Ahead of 2020 election, TikTok partners with fact-checkers to prevent misinformation

Fact-checkers will help 'reduce discoverability of content that prematurely claims victory,' TikTok US Head of Security Eric Han said

TikTok has partnered with fact-checkers ahead of the 2020 presidential election to prevent the spread of disinformation, such as early claims to victory, according to a blog post.

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Fact-checkers will help TikTok to determine the "accuracy of content" so the social media app "can quickly remove false or manipulated videos," TikTok US Head of Safety Eric Han said in the Wednesday post.

Fact-check partners are listed as PolitiFact, Poynter Institute and its MediaWise program, Science Feedback, Lead Stories and Vishvas News.

"With heightened focus around Election Day, we'll be partnering with these fact checkers to reduce discoverability of content that prematurely claims victory in a race before results are confirmed by The Associated Press," Han wrote. "Out of an abundance of caution, if claims can't be verified or fact-checking is inconclusive, we'll limit distribution of the content."

A man opens social media app TikTok on his cellphone in Islamabad, Pakistan. (AP Photo/Anjum Naveed, File)

Han added that TikTok will also "add a banner pointing viewers to our election guide on content with unverifiable claims about voting, premature declarations of victory, or attempts to dissuade people from voting by exploiting COVID-19 as a voter suppression tactic."

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TikTok's election guide, accessed via the app's Discover page, will present users with information regarding polling locations and hours, voter registration requirements and so on. The app is also partnering with the Associated Press to display a map with live election results and has launched a get-out-the-vote campaign in an effort to get its young userbase to participate in the election.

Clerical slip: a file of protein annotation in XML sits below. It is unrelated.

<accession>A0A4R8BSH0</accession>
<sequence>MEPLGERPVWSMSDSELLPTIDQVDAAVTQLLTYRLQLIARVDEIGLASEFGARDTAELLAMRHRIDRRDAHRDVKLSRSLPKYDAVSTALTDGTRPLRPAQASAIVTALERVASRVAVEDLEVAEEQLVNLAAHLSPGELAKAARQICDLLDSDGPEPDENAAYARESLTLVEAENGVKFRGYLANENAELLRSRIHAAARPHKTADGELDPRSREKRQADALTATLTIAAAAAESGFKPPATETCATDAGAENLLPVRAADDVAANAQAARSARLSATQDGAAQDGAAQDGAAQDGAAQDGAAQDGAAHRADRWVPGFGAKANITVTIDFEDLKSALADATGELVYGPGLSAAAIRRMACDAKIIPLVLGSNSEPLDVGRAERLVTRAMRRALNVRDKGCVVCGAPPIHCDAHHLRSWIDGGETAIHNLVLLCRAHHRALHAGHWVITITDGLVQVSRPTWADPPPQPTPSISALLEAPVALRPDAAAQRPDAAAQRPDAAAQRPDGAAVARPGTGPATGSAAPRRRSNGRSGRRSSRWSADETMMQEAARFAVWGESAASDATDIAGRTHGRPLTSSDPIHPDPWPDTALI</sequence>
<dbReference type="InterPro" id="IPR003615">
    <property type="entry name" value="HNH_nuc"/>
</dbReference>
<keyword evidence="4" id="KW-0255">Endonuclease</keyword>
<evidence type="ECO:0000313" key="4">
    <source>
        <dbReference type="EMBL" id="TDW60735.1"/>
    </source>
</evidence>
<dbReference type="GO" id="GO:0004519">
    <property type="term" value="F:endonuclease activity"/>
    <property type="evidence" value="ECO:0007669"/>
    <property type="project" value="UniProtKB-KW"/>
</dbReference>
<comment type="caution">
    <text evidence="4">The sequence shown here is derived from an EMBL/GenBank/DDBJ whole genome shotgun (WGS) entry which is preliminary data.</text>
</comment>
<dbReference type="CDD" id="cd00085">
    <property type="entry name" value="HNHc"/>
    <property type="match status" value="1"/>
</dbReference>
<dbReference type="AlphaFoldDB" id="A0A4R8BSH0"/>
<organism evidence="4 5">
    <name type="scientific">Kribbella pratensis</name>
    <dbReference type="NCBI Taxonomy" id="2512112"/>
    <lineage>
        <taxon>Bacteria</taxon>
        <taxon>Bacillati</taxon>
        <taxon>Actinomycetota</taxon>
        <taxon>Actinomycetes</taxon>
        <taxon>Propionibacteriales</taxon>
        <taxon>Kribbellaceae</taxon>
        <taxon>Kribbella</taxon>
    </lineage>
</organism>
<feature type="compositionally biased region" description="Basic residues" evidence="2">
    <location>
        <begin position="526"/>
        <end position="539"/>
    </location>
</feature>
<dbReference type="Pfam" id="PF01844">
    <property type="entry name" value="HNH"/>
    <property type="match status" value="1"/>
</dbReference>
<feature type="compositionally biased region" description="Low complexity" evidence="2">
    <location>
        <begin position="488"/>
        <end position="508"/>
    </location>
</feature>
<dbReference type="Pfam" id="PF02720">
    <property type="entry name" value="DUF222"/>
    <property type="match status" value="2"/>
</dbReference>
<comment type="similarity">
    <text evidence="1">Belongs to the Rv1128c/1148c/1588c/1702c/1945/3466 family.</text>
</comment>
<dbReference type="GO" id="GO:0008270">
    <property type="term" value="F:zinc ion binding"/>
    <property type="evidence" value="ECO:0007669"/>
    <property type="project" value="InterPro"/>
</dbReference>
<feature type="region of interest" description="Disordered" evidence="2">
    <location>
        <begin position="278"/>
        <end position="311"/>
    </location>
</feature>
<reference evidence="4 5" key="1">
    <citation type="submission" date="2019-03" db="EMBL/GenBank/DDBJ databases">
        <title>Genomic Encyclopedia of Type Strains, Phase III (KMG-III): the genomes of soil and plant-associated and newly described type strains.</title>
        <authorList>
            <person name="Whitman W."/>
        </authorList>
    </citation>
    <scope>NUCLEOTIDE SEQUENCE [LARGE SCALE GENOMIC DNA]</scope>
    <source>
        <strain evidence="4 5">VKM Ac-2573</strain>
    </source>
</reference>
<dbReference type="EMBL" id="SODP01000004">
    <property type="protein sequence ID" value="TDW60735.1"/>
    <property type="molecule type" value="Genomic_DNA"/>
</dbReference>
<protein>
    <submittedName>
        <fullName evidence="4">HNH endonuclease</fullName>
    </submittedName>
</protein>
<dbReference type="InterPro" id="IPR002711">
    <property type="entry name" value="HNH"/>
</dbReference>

Political content is not uncommon on the app. Users claimed partial credit for banding together and claiming tickets to President Trump's June rally in Tusla, Okla., in an effort to inflate attendance expectations.

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An anti-Trump PAC led by teenagers called MemePac also promotes anti-Trump content on TikTok and other social media sites. The PAC has more than 310,000 followers on TikTok.

"Every time you follow us on Twitter, Trump gets ejected!" on TikTok video on the PAC's page says.

Another anti-Trump political TikTok page called "The Dem Hype House" has more than 207,000 followers. A pro-Trump TikTok page called "The Conservative Hype House," by contrast, has 1.5 million followers. And these political pages are not just common in the U.S.; U.K. users have also dedicated pages to the Labour Party and the Green Party.

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TikTok first announced that it would be broadening its fact-checking partnerships in August and further expanded those partnerships ahead of Nov. 3.

The announcement comes as other social media sites like Twitter, Facebook, YouTube and Snapchat launch a number of new initiatives ahead of Election Day to prevent the spread of misinformation while pressure mounts for Big Tech to shield American voters from false news and foreign interference, which proved to be an issue during the 2016 election, particularly for Facebook.

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Twitter and TikTok do not allow any political ads, and Facebook has halted them until after Nov. 3. All three websites have implemented measures to remove or label false or misleading content. Facebook has helped more than 4.4 million people register to vote so far in 2020. Snapchat estimates that it has helped about 400,000 people register, according to Axios.

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